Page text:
7.       Oxidated Stress: This an imbalance of free radicals and antioxidants in the body, which can lead to cell and tissue damage.  This occurs naturally.  There are some peer-reviewed studies showing this affects everything from thyroids (almost 5,000), cancers (nearly 90,000), ADHD (nearly 2,000), and Autism (nearly 3,000). How do you combat this naturally occurring process? Fruits and vegetables are a start.  We also switched to “clean” cleaning products (chemical free), decreased screen time, and increased time outside. We incorporated Protandim into our life.  After a month on this vitamin, our son’s monthly to quarterly ER visits for stomach migraines decreased to none in the past three years, our son’s focus and attention increased (he is 11 reading at a ninth-grade level and taking a college music course), and he has been completely off medication for three years (taken off under the care of his physician).  We get ours from Life Vantage (patented formula).

8.       Track: It is important to only start one behavioral change at a time.  Introducing too many variables at once will not let you know which ones do anything.  We started with diet, then added medication, then dealt with oxidated stress – which eventually got him completely off medication.  Track measurable things – how often the school calls, grades, attention while reading, how long it takes to complete a task. Below are some great resources we used, and use, to help us. I recommend making them editable and laminating them. This reduces waste and allows you modify based on age and behavior. Dry erase markers work great on these.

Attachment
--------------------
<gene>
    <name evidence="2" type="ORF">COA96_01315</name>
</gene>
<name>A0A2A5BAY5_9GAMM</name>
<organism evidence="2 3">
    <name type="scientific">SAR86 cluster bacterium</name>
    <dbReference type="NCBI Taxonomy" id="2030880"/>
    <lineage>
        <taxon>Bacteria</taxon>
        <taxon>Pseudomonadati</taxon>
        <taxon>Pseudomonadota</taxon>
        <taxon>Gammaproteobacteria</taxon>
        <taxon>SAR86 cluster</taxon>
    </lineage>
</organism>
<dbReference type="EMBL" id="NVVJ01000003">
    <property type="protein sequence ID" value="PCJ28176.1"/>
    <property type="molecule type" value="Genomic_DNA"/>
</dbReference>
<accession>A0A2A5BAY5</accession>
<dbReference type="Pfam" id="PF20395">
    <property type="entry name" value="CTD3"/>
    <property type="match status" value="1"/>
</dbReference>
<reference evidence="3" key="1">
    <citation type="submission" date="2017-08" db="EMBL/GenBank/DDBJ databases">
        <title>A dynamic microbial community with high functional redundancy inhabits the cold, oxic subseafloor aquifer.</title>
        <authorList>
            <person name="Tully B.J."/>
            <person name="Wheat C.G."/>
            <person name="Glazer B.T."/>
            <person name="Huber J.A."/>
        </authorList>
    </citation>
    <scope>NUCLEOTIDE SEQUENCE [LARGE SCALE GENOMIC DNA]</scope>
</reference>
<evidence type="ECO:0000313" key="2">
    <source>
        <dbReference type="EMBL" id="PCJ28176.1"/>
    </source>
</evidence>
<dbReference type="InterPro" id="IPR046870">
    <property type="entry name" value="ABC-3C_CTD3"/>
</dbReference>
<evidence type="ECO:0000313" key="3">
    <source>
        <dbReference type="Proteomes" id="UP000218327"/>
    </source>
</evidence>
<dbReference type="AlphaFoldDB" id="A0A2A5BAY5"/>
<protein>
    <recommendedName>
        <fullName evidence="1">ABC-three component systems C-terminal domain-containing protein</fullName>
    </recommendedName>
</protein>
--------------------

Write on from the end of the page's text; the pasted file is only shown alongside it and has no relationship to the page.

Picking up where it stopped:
9.       Celebrate and Recycle: Celebrate the win! Talk with your child about how proud you are of their progress. Celebrate the hard work it took them to accomplish that goal. Then, start the process over on a new behavior or more advanced behavior.  Humans should never stop learning and growing.  This is especially important for children.  When one thing is mastered, move on to the next level or new behavior. 

For more ideas on how to help avoid meltdowns and mayhem, take a look at my Facebook page.

Re-set During #Socialdistancing

Man laying down on steps of building during daylight hours
Man laying down on steps of building

Before #socialdistancing exercise, eating right, and balance seemed much easier.  Motivation was easy – people see you.  Who wants to look like a louse in public? 

But as #socialdistancing extends, the leggings, carbs and time in front of the TV are preferable to almost anything else.  No one wants to look at the scale.

For kids with sensory needs, this is even more important as the sensory input of a workout resets the chemistry in the brain.  This helps with focus, self-control, and skill development.

Countless studies show exercise is critical to health.  But there is a developing field of study in how exercise actually helps impact the neuron pathways in the brain.  ABA, Occupational Therapists, even parents, can attest to the importance of a regular sensory workout program (SWP) in helping children with special needs, indeed all children, with coping, focus, and development.